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Young Timorese teachers hope to bring about change in society 


Jesuina, a 21-year-old scholarship student at the Jesuit-run Instituto de So João de Brito (ISJB) in Timor-Leste, says she hopes to become a good and effective teacher who can change her country.

With quality education, the country and people can create better opportunities for each other, she adds.

Echoing the words of Nelson Mandela, the national hero of South Africa and a Nobel laureate, Jesuina believes education is the most potent weapon to transform society. 

After she graduates from teacher's training, she hopes to work in a rural area and empower marginalized communities who need education most for their well-being and progress.

Like Jesuina, there are 460 students at ISJB, built in 2018, next to the secondary school Colégio de Santo Inácio de Loiola (CSIL), which Jesuits also manage.

The Jesuit-run teacher training institute in Dili, the capital of East Timor, aims to promote quality learning for aspiring teachers. 

The institute is committed to creating the next generation of Timorese teachers, who will shape the country's future through progress, prosperity, and empowerment. 

ISJB is regarded as a top institution for training teachers because it produces ethical, highly competent, and knowledgeable professionals who can lead in education, particularly where it is most needed.

Jesuina, majoring in English and teaching English at ISJB, believes that the global language may provide opportunities and development for Timor-Leste's future generations.

She receives a subsidy for her education and has been a member of the alumni program since she graduated from CSIL. 

This has had a transformative effect on her and her family because she can now relieve her mother of some of the financial responsibility for the family's upbringing since Jesuina's father died a few years ago. 

"With the alumni allowance, I can take care of my basic needs, buy books, and support my mother and siblings if they ever need anything," she said. "I occasionally use it for my siblings' education, clothing, and food. We help one another." 

Young Timorese, like Jesuina, represents transformation and hope in their native country.  

The students participate in periodic community service and decide to help those in need in their areas because of their development in the Jesuit culture at ISJB to be "men and women for others."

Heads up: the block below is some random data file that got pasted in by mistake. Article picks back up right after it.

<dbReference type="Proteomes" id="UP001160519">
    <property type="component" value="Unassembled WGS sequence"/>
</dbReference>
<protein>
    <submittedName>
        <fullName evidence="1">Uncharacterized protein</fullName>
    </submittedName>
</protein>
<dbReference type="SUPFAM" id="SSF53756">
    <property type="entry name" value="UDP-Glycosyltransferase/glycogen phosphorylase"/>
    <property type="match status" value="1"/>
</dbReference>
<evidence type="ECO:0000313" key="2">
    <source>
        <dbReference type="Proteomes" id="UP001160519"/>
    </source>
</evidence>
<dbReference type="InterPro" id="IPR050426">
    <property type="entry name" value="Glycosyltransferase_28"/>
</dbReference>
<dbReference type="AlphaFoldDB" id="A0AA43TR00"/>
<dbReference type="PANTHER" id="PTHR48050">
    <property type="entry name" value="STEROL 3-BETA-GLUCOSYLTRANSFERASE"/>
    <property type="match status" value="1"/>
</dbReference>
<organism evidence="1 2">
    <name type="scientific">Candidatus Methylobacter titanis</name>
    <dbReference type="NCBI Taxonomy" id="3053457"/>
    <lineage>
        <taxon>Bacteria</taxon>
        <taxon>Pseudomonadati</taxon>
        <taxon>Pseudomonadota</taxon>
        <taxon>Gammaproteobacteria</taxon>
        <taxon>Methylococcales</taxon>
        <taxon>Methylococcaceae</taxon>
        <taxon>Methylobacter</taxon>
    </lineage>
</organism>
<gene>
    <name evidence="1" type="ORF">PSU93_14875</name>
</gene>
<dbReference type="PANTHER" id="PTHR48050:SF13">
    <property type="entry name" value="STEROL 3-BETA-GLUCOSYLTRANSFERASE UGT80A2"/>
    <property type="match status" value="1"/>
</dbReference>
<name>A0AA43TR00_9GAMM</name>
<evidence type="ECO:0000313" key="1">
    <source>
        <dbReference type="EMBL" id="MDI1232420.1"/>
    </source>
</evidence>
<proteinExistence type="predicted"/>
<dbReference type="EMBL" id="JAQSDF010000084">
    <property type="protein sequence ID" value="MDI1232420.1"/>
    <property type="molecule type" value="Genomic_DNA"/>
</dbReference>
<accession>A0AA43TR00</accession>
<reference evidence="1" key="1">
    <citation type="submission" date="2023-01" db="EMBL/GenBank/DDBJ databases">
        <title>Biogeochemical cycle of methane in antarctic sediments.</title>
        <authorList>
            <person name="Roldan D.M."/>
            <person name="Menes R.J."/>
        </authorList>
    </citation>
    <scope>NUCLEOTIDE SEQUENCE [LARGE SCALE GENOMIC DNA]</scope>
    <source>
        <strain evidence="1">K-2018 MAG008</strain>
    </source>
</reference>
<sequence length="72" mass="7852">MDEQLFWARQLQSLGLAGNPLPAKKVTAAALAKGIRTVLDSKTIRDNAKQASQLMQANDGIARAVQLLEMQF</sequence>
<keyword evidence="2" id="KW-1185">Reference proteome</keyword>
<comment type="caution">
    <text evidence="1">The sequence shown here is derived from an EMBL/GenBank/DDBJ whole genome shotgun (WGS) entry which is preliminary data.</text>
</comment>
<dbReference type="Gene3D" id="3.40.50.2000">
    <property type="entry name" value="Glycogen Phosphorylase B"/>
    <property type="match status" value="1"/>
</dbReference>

Jesuina with her friends

Father Joaquim Sarmento, leader of the Society of Jesus community in Timor-Leste, says the nation needs new generations of well-qualified educators with solid moral foundations as ethical leaders and educators. 

He adds that future teachers need intelligence and passion to serve the country through quality teaching.

According to him, people log in to have better work, a healthier life, access to knowledge, and a reasonable level of living with quality education in both rural and urban locations.

To hone and improve young people's abilities, the Timor-Leste government sent instructors who worked in public schools to the Jesuits' teacher training institute.

Timor-Leste gained independence in 2002 after two phases of colonialism—first from Portugal and later from Indonesia.

Due to hostilities related to independence, East Timor came dangerously close to being destroyed and lost its talented people in every sector, including education. 

Rebuilding all sectors' infrastructure is crucial for true independence, but more importantly, it is essential to train experts and professionals who can ensure society's autonomy and the state's sovereignty. Education is vital in this scenario. 

Teacher preparation is one strategy the East Timor-Leste government has looked at to improve the country's educational system. 

The government has recently invested in crucial facets of the education sector, including renovating educational facilities, enhancing the educational system, and training future teachers.

Timor-Leste is one of the least developed countries in the world and a young democracy.  

According to a recent United Nations Development Program (UNDP) assessment, Timor-Leste has made advancements in human development this century. Still, the rewards of that growth have not been distributed fairly, especially to people who live in rural areas or marginalized communities that lack many human resources and competencies. 

Timor-Leste is ranked 131 out of 189 countries in the UNDP's most recent Human Development Report (HDR) 2019, placing it in the nations with medium human development category.

Timorese, who reside in rural areas and make up more than 60% of the population, suffer significant dangers from climate change.

The UN Human Development Report 2019 says the country needs to invest more resources in young children's learning, health, nutrition, and economic empowerment, says UNDP's Senior Policy Advisor and Development Economist, Fausto [Nino] Belo Ximenes.

Furthermore, Tuya Altangerel, the UNDP Resident Representative, says the significance of youth in Timor-Leste is that it has a youth bulge.

In contrast, other countries in the region, like Japan, have an aging population. She adds that this may be turned into a 'youth dividend,' which would make East Timor's labor force more competitive with the correct investments in health and education.

Regarding religious data, the Protestants and Muslims, who make up 2% of the population, and the other two recognized religions in East Timor, live side by side with the 98% of practicing Catholics in the country in peace and cooperation. 


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